Nuclear magnetic resonance spectroscopy (NMR) is a sophisticated research technique used to obtain detailed information about the structure, dynamics, reaction state, and chemical environment of molecules.
How NMR works
The principle behind NMR is that, in addition to being electrically charged, many nuclei also have spin. When such nuclei are exposed to an external magnetic field, energy transfers from the base energy level to a higher energy level. The reverse happens on removal of the magnetic field and energy is emitted at the same frequency as the energy that was absorbed.
Furthermore, the energy transfer takes place at a wavelength that corresponds to radio frequencies. Since the frequency depends on the intramolecular magnetic field around an atom, measuring the frequency can be used to determine the environment of atoms within the protein and the distance between nuclei, whereby a picture of the structure of a molecule is obtained.
The determination of structure from NMR is a highly technical multi-phase process. Interpretive approaches must be applied to find out which chemical shift corresponds to which nuclei in the spin system, then a structure is calculated based on known and experimentally determined properties of proteins.
Since the quality of the model achieved depends on both the quantity and quality of experimental data used to generate it and the correct interpretation of such data, it is also important that the structure is validated. Validation is essentially a check for errors and is based on established statistical and/or physics principles.
NMR in biology
In biology, NMR is fundamental for determining and exploring the structure of proteins, e.g. enzymes, receptors. It has been used to elucidate the structure and function of numerous biological components. More recent discoveries include determination of the structure of the influenza virus proton transporter and the consequent development of molecules that block this transporter and stall infection by the virus.
Similarly determination of the structure of the CMAT receptor (an oncogene that is involved in cancer metastasis) has allowed a variant to be engineered that has an antagonistic effect. NMR thus plays a key role in the development of vaccines and treatments for a range of diseases, including HIV, influenza, tuberculosis and cancer, by allowing researchers to understand how the disease-causing agents function and to identify potential drug targets.
NMR also provides a powerful tool for studying conformational changes in proteins and chemical kinetic processes, which enables the mode of action of enzymes, transporter proteins etc to be elucidated at a molecular level. For example, it was discovered that dimerization is crucial for the ECAD protein to create adhesion between cells in multicellular organisms.
Similarly, NMR is being used to characterise the transition of proteins in the brain and to investigate the influence of such changes on neurodegenerative disease processes, such as Alzheimer's disease, Parkinson's disease, and Creutzfeldt-Jakob disease. Ultimately, such NMR studies may again lead to the development of tests and treatments for diseases in man.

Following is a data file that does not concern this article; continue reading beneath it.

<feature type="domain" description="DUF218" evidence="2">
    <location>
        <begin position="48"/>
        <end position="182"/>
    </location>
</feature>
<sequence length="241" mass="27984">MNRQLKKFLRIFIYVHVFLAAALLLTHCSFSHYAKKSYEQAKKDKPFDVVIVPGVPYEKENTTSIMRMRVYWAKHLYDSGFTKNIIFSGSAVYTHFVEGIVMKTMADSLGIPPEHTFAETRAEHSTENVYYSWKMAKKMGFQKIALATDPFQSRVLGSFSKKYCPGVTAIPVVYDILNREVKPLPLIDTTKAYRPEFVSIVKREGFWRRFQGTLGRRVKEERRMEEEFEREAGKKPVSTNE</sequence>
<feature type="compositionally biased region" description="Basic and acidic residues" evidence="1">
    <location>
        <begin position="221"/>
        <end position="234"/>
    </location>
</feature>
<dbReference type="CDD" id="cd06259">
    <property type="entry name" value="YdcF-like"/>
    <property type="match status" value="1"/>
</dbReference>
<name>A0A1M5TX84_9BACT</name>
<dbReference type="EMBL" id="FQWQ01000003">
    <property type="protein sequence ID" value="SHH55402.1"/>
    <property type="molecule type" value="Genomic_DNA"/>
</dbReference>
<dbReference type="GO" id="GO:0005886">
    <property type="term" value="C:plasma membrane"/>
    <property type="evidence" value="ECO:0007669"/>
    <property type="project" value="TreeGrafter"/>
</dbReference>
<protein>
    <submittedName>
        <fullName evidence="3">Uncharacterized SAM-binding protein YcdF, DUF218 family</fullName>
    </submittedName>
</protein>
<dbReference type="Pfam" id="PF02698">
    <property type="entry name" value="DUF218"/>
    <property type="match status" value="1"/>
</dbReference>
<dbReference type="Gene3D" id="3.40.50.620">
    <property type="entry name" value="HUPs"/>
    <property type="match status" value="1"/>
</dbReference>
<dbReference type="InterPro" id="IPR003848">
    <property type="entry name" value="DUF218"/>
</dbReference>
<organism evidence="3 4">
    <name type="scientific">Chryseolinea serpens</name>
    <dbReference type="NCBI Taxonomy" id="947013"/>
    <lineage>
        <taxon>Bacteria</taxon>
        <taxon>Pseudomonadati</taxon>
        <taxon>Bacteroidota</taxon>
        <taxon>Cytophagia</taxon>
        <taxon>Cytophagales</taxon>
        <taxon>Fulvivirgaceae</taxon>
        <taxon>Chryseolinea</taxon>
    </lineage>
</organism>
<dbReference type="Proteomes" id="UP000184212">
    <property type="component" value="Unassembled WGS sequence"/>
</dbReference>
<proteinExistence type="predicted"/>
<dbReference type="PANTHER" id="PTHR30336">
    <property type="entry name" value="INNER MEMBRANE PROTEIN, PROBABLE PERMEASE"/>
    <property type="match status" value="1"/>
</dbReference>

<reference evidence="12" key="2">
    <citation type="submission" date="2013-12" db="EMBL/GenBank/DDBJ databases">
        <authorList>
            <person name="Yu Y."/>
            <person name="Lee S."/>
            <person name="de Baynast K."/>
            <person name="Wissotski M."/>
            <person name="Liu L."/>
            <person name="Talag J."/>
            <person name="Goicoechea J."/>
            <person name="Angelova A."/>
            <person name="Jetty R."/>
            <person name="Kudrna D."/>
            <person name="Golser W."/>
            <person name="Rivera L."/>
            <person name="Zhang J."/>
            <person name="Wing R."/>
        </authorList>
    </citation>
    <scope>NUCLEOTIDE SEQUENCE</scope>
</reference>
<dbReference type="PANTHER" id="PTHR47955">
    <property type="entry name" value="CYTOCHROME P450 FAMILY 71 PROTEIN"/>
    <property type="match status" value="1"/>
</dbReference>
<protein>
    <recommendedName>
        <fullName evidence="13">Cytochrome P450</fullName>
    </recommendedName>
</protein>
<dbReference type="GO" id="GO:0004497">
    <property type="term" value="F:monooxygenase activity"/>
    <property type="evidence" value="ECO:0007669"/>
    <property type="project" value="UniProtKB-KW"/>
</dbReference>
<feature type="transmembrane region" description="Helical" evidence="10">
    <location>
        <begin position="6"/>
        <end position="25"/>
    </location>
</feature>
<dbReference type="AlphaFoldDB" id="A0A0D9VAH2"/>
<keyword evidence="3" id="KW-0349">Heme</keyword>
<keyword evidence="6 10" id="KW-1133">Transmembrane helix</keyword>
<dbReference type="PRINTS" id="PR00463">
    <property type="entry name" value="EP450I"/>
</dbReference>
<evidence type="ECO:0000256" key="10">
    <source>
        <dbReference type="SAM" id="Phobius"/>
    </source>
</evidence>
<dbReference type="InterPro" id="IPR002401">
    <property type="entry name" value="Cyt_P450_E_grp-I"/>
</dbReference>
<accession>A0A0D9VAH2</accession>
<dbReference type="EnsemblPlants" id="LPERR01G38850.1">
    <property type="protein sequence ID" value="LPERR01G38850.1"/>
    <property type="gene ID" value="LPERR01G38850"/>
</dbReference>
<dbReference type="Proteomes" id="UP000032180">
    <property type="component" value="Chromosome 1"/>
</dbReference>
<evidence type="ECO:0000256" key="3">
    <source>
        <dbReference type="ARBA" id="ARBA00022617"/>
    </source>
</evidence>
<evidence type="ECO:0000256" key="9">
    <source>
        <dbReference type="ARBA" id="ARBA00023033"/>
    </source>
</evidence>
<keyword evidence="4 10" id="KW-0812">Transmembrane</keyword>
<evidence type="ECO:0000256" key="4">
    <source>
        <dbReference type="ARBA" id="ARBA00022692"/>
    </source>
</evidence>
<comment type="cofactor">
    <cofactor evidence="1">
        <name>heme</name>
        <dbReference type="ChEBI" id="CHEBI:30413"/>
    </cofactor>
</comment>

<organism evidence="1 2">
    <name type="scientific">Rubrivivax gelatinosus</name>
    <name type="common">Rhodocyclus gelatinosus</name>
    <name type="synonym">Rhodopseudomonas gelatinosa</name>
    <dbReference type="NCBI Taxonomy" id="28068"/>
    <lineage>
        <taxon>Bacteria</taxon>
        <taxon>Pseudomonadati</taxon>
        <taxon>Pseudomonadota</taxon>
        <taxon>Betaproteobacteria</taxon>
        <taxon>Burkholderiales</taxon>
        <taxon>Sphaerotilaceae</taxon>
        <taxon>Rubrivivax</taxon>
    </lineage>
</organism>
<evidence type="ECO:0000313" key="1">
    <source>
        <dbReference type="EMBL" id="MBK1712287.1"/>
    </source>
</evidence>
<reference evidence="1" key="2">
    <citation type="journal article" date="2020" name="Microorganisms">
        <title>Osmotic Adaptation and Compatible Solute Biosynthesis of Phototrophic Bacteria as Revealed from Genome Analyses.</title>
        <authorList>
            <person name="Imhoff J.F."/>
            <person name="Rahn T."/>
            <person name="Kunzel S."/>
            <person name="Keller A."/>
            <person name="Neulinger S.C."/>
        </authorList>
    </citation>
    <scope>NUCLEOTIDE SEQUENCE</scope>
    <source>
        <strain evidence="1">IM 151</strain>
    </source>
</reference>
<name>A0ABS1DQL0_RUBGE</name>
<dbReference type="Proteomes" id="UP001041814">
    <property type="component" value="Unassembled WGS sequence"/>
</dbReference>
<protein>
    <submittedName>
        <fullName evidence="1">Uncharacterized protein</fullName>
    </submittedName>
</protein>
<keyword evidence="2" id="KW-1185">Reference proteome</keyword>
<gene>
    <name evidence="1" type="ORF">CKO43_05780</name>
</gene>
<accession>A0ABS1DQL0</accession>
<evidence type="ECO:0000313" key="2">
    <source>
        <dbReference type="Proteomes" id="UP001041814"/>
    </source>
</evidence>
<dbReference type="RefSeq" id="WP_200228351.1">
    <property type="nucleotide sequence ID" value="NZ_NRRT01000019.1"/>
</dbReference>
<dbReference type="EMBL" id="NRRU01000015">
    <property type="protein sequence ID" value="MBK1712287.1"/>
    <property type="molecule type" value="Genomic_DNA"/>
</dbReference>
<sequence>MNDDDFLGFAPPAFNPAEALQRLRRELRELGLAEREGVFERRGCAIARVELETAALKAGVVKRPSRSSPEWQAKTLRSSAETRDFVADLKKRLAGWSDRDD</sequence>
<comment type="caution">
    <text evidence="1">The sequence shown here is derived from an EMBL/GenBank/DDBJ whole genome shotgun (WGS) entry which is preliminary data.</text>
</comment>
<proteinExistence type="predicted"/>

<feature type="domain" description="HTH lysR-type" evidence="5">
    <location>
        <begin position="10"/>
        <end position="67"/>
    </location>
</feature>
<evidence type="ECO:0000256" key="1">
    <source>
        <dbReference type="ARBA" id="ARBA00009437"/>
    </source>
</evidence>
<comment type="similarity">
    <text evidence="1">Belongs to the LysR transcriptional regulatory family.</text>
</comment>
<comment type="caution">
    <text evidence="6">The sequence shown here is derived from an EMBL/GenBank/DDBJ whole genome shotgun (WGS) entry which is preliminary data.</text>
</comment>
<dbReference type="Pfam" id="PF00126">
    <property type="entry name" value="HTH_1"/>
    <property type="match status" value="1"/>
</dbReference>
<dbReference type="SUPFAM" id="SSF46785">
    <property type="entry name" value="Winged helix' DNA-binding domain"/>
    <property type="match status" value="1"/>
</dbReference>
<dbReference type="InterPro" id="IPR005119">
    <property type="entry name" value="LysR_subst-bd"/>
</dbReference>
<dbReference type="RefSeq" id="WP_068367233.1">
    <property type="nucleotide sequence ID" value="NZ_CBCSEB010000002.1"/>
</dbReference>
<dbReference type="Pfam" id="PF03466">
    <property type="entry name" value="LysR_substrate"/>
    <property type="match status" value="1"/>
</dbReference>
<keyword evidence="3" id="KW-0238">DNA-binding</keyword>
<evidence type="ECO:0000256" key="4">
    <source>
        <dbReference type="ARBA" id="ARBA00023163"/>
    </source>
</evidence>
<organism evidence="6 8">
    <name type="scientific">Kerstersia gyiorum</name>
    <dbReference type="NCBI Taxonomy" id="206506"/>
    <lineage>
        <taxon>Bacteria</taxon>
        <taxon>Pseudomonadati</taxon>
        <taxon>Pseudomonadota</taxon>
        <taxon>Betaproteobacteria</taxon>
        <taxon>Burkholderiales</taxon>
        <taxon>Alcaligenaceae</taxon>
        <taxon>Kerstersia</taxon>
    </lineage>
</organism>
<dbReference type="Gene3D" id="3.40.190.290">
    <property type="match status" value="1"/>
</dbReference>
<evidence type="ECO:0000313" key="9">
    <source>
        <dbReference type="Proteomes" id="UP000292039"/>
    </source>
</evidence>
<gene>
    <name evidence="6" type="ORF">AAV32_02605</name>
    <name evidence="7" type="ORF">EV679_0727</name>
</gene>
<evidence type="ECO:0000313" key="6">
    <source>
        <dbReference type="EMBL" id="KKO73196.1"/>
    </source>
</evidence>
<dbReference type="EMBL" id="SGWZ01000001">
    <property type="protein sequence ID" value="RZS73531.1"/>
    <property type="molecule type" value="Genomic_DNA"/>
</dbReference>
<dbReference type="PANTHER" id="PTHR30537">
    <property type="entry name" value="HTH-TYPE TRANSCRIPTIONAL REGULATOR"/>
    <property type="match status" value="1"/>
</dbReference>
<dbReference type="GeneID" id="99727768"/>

Professor Michael Summers of The Howard Hughes Medical Institute explained:
NMR is the central tool we use... We've been able to learn a lot using NMR that I don't think you'd be able to learn using any other technology.
The level of detail provided by NMR has made it a fundamental tool for characterising the structure and function of proteins across many areas of research. However, NMR is a highly specialized technique and structure determination by NMR spectroscopy requires in-depth knowledge of chemistry and physics.
Recently, software has been developed (e.g. TopSolids™) making NMR accessible to a broad diversity of users. Furthermore, online NMR libraries are also available that can be searched to see if the sequence needed has already been determined so the measurements need not be repeated.
When conducting NMR it is important to obtain the best spectra possible (within the constraints of the experimental parameters). The key factors impacting the quality of the resultant data are sensitivity, resolution and the number of samples taken.
The development of non-uniform sampling (NUS) methodologies has allowed fewer samples to be taken without compromising resolution. Algorithms, such as NESTA, are used to estimate values for the missing points where measurements were not made. Such techniques allow structures to be determined more quickly and have demonstrated excellent performance sensitivity. However, it is still important to invest sufficient time in sampling to ensure the highest quality data.
The future of NMR
NMR is clearly a powerful tool in biological research, but researchers are still striving for greater sensitivity and resolution to broaden the scope of potential applications. Consequently, new NMR techniques are constantly being developed.
The latest advances (in addition to increased magnetic field strength) include refrigerated magnet technology that allows continuous NMR operation without the need for cryogen refilling, giving greater experiment flexibility and small-angle x-ray scattering (SAXS) NMR that provides more structural detail than NMR alone and can be performed using smaller samples.
Professor Arthur Palmer of Columbia University commented:
We need access to state-of-the art electronics, state-of-the art probes and state-of-the art magnets for everything we do...Each step to a higher and higher magnetic field has opened up new opportunities, and I think this is going to continue.
NMR spectroscopy is continually providing additional information that can be used by pharmaceutical researchers to develop treatments to prevent or combat a range of diseases, and technological advances continue to extend the boundary of capability of this already formidable technique.
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